Personal Protective Equipment and Influenza
Thursday, August 13, 2009 at 03:10 PM EDT
An unpublished study of respiratory protection in hospital workers in Beijing compared the effectiveness of surgical masks, fit- and non-fit tested N95 respirators in conferring protection from clinical respiratory illness, influenza-like illness, and laboratory confirmed influenza. Surgical masks were not effective, while those wearing N95 masks had 75% protection against influenza. Whether the N95 was fit-tested or not made no difference.
Also discussed were the findings of a published comparison of surgical masks and P2 respirators (similar to N95) in Australian homes in which a child had respiratory illness. There was a four-fold reduction in clinical illness for individuals wearing either mask. Slides describing the Beijing and Australian findings are available as a pdf.
In another study in Hong Kong, households were divided into three groups. One group was given only basic health education, while the second group was told to practice hand hygiene with soap and an alcohol hand rub. The third group of households used hand hygiene and surgical face masks. The investigator concluded that â€œsubstantial and significant benefits of face masks and hand hygiene if implemented within 36 hours of index case symptom onset.â€ The slides from this presentation are available as a pdf.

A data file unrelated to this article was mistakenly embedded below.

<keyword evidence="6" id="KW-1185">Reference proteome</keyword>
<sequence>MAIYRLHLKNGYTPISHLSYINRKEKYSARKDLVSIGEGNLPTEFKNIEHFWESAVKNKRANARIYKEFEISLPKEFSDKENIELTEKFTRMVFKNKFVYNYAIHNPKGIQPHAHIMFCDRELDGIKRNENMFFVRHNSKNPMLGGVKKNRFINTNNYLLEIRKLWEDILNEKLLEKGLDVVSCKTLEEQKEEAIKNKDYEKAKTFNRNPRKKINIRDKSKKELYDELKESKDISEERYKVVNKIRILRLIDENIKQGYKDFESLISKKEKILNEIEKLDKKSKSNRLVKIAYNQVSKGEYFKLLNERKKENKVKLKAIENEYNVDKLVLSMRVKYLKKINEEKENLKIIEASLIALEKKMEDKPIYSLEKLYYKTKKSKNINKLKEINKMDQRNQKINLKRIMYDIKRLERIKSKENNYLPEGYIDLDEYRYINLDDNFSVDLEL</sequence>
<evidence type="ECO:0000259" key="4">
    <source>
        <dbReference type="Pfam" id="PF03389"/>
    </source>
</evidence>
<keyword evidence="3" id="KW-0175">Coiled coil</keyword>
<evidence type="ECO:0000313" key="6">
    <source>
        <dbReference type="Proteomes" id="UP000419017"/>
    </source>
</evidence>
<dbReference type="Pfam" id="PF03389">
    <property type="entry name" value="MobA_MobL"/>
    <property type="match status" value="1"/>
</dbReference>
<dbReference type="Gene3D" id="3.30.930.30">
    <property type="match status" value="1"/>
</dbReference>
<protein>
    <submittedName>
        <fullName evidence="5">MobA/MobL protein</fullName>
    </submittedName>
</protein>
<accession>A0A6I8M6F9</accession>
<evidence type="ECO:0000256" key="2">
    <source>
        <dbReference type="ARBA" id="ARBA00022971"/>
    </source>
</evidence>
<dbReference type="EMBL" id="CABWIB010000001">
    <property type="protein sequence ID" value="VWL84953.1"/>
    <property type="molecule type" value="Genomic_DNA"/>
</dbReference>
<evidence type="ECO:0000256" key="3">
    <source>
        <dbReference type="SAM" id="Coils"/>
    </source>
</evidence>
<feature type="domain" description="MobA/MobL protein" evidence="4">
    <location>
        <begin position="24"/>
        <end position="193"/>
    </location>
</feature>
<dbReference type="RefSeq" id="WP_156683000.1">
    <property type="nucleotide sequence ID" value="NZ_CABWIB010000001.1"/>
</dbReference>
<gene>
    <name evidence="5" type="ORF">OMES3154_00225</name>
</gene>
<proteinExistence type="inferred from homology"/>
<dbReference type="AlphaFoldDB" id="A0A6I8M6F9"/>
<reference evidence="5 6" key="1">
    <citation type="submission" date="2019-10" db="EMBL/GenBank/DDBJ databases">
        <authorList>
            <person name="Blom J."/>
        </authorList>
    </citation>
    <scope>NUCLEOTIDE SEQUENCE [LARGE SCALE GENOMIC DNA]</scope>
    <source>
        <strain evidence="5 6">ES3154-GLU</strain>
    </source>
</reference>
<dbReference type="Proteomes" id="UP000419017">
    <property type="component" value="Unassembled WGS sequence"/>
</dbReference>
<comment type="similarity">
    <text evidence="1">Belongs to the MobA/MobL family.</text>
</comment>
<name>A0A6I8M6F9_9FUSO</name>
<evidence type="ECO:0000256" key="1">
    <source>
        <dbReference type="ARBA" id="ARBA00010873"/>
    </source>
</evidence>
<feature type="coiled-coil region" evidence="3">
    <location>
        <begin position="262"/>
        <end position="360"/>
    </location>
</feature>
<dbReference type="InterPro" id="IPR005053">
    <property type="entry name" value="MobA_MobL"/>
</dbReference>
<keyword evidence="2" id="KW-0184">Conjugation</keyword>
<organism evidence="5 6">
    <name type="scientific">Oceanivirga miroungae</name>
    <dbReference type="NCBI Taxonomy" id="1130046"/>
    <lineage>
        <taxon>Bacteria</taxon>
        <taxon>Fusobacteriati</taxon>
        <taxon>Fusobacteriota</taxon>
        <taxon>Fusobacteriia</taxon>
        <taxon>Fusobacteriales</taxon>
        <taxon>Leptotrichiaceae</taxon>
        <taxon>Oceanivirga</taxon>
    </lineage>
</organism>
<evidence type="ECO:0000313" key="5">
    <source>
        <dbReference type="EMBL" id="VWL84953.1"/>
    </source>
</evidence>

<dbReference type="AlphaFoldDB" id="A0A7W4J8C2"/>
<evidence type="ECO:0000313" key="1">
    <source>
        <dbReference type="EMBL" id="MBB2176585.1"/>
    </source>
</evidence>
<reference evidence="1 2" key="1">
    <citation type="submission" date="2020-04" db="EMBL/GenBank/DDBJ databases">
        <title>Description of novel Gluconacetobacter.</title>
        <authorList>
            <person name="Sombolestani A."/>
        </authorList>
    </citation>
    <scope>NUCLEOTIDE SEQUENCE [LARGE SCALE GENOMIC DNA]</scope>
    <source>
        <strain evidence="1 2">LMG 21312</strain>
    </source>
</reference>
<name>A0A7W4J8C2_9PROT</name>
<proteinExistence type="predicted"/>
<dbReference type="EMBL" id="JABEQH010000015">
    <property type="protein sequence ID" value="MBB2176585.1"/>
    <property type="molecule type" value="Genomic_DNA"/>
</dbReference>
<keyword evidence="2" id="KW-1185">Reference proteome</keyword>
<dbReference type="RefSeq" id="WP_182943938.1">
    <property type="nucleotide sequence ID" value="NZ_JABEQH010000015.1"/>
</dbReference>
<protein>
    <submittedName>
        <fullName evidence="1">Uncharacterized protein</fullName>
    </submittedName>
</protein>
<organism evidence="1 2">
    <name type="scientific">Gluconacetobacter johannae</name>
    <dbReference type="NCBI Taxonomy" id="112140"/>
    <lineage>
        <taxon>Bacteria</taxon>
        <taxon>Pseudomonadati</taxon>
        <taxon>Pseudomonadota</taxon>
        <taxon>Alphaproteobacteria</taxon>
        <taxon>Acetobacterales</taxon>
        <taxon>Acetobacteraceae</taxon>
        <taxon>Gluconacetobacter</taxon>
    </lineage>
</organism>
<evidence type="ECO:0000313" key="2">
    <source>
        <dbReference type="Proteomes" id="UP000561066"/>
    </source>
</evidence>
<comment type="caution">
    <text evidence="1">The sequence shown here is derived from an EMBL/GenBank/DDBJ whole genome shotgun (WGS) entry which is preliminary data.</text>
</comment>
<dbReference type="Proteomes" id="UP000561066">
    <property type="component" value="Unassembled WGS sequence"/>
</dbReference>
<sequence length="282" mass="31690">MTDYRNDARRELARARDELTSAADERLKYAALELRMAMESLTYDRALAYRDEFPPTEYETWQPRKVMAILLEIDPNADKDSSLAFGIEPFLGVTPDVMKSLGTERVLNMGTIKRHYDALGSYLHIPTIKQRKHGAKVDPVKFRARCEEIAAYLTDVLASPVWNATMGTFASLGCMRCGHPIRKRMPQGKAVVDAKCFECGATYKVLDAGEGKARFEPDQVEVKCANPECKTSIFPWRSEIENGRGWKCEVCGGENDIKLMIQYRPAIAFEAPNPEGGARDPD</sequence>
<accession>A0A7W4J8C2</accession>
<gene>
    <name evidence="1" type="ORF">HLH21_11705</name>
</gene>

Here is information from the Food and Drug Administration on N95 face masks:
What does all this mean? If you wear an N95 properly and continuously, it will confer some protection against respiratory infection. But it wonâ€™t help if you poke a hole in the N95 to enable cigarette smoking.
MacIntyre, C. (2009). Face Mask Use and Control of Respiratory Virus Transmission in Households Emerging Infectious Diseases, 15 (2), 233-241 DOI: 10.3201/eid1502.081167
This article originally appeared on virology blog.